About gravatars

One of the new features offered by the recent release of WordPress 2.6 (the software underpinning this site) is support for gravatars.  What’s a gravatar?  It’s a globally recognized avatar, or a graphic representation of your personality that’s recognized across multiple blogs and forums.  (They’ve taken WordPress and MoveableType by storm, and they’re coming to Blogger and LiveJournal too.)  Much like OpenID (and Microsoft’s failed Passport experiment of a few years ago) is paving the way to a secure, universally recognized set of login credentials, gravatars allow users to place their own unique “stamp” everywhere they make their presence known on the Internet.

Why is that such a big deal?  It’s all part of the evolution of the Internet.  Nearly every Web site you visit is a self-contained unit, a walled community all its own.  This was good for several strategic reasons.  However, now that Web standards like 128-bit encryption and secure sockets layers have become ubiquitous, developers waste a lot of resources by building essentially the same Web site infrastructure over and over again.  We’re now entering an era of consolidation, where a single login interface grants us access wherever we touch the Internet.  While there are still legitimate privacy and security issues to be worked out, we’re going to see accelerated movement in this area over the next several years.  Gravatars represent our first tentative steps into that world — innocuous enough to minimize the privacy risk, yet bold enough to urge us onward toward bigger and bolder initiatives.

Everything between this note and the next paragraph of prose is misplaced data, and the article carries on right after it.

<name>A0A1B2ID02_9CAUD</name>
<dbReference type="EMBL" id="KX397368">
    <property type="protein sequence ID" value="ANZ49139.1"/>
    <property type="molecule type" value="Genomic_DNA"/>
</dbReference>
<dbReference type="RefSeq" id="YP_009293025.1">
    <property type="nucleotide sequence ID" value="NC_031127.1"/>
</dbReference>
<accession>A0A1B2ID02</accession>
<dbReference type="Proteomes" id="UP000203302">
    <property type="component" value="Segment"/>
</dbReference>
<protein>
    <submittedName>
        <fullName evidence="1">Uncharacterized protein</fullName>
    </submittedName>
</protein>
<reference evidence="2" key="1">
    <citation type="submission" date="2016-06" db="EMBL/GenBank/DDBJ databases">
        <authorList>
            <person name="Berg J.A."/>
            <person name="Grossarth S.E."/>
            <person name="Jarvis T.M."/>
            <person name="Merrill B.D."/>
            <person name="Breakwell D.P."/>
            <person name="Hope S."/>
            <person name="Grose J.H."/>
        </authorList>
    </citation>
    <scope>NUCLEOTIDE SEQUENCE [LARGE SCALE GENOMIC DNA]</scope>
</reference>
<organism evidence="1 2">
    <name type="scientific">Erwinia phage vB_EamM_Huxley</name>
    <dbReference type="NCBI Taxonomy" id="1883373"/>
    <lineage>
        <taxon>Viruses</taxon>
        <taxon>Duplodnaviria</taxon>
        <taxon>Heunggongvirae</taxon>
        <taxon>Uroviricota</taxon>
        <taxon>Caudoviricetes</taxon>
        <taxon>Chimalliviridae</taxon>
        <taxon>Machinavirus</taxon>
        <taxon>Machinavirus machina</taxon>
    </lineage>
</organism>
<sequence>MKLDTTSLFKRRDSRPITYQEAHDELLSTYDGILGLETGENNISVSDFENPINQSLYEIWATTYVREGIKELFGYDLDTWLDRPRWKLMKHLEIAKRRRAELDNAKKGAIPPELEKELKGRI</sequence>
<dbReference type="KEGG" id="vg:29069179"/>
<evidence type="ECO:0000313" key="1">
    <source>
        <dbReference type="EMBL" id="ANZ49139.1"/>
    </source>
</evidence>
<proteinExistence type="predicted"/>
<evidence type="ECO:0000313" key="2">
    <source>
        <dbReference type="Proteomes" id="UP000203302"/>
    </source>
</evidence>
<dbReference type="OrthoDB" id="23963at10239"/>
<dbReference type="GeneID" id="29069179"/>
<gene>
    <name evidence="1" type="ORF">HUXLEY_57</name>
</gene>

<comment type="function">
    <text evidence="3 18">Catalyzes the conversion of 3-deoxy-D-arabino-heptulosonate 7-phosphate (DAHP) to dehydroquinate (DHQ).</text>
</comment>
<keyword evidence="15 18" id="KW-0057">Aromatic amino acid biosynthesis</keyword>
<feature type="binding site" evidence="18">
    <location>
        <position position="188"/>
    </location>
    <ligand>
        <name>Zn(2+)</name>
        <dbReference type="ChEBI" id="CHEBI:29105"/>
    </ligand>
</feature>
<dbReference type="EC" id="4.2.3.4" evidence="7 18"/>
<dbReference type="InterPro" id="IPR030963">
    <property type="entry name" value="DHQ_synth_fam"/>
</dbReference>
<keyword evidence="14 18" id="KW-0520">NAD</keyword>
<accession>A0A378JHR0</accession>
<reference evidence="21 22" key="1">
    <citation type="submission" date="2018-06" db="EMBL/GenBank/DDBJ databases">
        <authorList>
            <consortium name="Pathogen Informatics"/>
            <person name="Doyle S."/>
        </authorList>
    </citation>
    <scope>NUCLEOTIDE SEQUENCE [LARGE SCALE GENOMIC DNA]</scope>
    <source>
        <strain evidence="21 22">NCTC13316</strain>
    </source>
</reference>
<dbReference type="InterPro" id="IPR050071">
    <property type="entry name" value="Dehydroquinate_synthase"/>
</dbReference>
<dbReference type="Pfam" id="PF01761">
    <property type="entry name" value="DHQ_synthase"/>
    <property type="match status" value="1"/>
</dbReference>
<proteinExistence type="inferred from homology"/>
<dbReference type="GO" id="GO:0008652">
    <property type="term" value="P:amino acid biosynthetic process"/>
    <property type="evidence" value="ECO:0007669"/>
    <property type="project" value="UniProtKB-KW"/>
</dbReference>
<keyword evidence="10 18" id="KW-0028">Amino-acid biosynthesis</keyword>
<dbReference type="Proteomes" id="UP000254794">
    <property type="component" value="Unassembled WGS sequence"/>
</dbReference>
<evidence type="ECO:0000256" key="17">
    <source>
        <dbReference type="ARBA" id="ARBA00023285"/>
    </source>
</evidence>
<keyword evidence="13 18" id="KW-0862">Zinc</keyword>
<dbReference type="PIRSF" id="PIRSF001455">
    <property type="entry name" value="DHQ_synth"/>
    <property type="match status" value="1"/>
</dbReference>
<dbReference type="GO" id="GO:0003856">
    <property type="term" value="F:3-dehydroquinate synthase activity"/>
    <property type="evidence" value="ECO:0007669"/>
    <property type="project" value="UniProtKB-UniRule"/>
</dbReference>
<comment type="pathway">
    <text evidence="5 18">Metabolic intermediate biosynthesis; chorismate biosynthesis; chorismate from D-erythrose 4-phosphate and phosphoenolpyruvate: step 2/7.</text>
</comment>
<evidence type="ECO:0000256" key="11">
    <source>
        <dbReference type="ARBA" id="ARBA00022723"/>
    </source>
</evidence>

Where do gravatars appear on our site?  Take a look at the comments section for each post.  You may notice that an apparently random graphic appears next to each person’s comment.  Well, that’s because they are random, except for two: Cassia’s comments appear next to a nice purple flower, and mine are associated with a mug shot of me.  How is this so?  That’s because we’re registered at www.gravatar.com.  Whenever we leave a comment on our site, our blog checks the Gravatar database to see if there’s an image registered to the e-mail address entered in the comment form.  If there is, that image is returned; if not, a default image is returned.  We’ve chosen Identicons for our site (those seemingly random geometric patterns you’ve noticed before) as they were the least childish of the available options.  We could have chosen Wavatars (silly faces) or MonsterIDs (cartoon monster figures) as default, but we wanted the site to retain at least a modicum of class.  I mean, come on now.

So, now that you know what Gravatars are all about, you can get one of your own too!  In any case, now you know what’s up with the comment section of our blog, in case any of you were wondering.

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